Another Hyland’s Teething Tablets Recall, This Time in Australia

Published on May 1, 2017 by Laurie Villanueva

Hyland’s teething tablets are being recalled yet again, this time in Australia. The country’s Therapeutic Goods Administration (TGA) has asked consumers to avoid using Hyland’s Baby Teething Tablets or Hyland’s Baby Nighttime Teething Tablets due to the potential danger that belladonna alkaloids pose to children.

Belladonna in Homeopathic Teething Medications

Hyland’s teething tablets are homeopathic medications used to treat teething pain in infants and children. The products contain belladonna, an herbal ingredient that has a sedative effect in small amounts. However, ingesting large amounts of belladonna can prove toxic, resulting in seizures and other adverse events in children.

Last September, the U.S. Food & Drug Administration (FDA) warned parents and caregivers not to treat their children with homeopathic teething tablets or gels after such products were tied to 10 infant deaths and hundreds of adverse events. Many of these incidents were indicative of belladonna poisoning, the symptoms of which include:

  • Breathing difficulty
  • Lethargy
  • Excessive sleepiness
  • Muscle weakness
  • Skin flushing
  • Constipation
  • Difficulty urinating
  • Agitation

“Homeopathic teething tablets and gels have not been evaluated or approved by the FDA for safety or efficacy,” the FDA said in a statement issued on September 30th. “The agency is also not aware of any proven health benefit of the products, which are labeled to relieve teething symptoms in children.”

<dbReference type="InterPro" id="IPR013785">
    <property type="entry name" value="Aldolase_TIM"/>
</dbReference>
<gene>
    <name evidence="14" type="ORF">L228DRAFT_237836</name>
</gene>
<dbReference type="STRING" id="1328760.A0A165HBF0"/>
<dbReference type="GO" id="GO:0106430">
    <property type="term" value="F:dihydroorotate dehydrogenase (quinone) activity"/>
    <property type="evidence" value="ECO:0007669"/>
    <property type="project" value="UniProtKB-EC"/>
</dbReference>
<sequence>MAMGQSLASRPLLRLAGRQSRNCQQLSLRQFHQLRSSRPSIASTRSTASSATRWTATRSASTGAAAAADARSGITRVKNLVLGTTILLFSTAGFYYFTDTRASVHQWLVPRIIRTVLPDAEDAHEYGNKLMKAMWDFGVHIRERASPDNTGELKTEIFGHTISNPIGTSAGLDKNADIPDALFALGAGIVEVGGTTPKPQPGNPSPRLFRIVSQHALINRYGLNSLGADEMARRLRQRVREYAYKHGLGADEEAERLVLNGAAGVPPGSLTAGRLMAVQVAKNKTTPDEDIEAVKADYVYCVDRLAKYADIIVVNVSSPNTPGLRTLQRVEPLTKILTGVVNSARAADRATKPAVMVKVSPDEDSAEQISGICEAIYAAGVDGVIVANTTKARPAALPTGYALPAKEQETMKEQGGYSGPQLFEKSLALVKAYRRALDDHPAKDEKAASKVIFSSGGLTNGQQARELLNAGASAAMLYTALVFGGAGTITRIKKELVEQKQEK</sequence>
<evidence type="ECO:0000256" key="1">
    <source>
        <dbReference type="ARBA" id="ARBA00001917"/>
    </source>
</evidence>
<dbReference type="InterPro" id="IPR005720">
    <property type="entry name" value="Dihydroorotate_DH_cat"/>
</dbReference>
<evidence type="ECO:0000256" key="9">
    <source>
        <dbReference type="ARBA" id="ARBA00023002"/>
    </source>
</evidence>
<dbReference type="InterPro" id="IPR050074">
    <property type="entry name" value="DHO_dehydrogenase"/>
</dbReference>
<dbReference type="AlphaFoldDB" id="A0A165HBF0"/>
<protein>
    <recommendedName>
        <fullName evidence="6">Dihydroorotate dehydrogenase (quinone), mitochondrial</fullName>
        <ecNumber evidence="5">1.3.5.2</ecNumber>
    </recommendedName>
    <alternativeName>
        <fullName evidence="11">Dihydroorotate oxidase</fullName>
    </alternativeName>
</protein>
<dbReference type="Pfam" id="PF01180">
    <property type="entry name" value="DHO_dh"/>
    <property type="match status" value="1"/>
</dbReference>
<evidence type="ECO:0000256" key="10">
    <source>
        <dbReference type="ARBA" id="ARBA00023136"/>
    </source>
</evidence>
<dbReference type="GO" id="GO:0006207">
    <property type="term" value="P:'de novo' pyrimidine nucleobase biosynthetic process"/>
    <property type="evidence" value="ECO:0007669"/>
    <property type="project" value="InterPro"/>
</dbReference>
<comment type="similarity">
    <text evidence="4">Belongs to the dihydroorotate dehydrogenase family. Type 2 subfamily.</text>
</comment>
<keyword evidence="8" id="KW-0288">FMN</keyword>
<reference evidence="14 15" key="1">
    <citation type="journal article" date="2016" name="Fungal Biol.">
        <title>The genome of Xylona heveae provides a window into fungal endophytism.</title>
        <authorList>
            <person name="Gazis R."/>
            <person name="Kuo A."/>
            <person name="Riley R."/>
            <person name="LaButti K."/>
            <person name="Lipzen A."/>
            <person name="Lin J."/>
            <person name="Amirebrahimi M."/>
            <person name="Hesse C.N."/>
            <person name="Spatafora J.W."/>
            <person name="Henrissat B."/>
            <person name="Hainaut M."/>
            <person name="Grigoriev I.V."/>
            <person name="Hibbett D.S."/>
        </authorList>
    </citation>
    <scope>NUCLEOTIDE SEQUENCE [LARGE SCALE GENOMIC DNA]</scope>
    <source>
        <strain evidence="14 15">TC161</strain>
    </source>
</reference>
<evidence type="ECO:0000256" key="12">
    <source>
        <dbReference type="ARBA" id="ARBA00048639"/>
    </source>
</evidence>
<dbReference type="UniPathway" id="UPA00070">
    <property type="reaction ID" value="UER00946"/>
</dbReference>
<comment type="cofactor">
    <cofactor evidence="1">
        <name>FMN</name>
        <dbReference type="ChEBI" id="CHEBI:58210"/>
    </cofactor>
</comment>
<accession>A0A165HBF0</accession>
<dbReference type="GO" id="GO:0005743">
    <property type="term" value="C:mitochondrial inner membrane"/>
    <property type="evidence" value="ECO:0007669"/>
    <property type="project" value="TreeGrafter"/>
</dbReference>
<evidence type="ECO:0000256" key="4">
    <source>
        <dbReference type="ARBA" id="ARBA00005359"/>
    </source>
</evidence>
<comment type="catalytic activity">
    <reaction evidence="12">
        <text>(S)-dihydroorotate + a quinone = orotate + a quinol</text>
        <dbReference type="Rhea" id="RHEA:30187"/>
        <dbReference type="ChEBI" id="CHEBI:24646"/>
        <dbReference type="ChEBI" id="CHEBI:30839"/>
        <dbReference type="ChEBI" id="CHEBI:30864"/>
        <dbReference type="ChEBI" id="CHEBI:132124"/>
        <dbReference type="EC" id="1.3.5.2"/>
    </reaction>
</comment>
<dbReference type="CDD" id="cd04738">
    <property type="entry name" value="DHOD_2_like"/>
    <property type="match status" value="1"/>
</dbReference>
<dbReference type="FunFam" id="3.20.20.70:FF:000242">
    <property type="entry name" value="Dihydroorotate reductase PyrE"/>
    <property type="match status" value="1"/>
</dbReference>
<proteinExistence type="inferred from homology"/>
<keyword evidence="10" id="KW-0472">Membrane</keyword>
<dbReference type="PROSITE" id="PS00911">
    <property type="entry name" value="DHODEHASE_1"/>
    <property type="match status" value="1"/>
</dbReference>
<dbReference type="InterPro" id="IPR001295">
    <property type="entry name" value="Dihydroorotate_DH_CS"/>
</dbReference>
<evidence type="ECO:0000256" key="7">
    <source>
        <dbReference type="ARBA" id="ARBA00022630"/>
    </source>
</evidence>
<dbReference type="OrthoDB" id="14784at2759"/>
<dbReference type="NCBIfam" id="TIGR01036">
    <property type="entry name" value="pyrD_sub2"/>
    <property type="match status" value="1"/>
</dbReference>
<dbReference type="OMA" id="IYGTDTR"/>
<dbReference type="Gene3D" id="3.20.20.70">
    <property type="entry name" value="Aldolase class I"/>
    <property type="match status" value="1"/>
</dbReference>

Several retailers in the U.S. removed homeopathic teething remedies from their stores, while Hyland’s parent company announced it would no longer sell those products in this country. Raritan Pharmaceuticals announced a teething tablets recall in November after some of its medications were found to have inconsistent levels of belladonna.

Australian Recall a “Precautionary Measure

This past January, the FDA warned parents and caregivers not to use Hyland’s teething tablets, after they too were found to contain inconsistent amounts of belladonna. However, Hyland’s parent company only agreed to recall the products on April 13th.

The Australian teething tablets recall is being conducted in response to the FDA’s investigation. While the TGA has tested Hyland’s products, it has found no quality issues.  The recall has been characterized as a “precautionary measure,” as the “effects of belladonna can be unpredictable and could cause serious health problems.”

The Australian recall does not include Hyland’s baby teething gel. However, all Hyland’s baby teething products, including the gel, will no longer be marketed in Australia.

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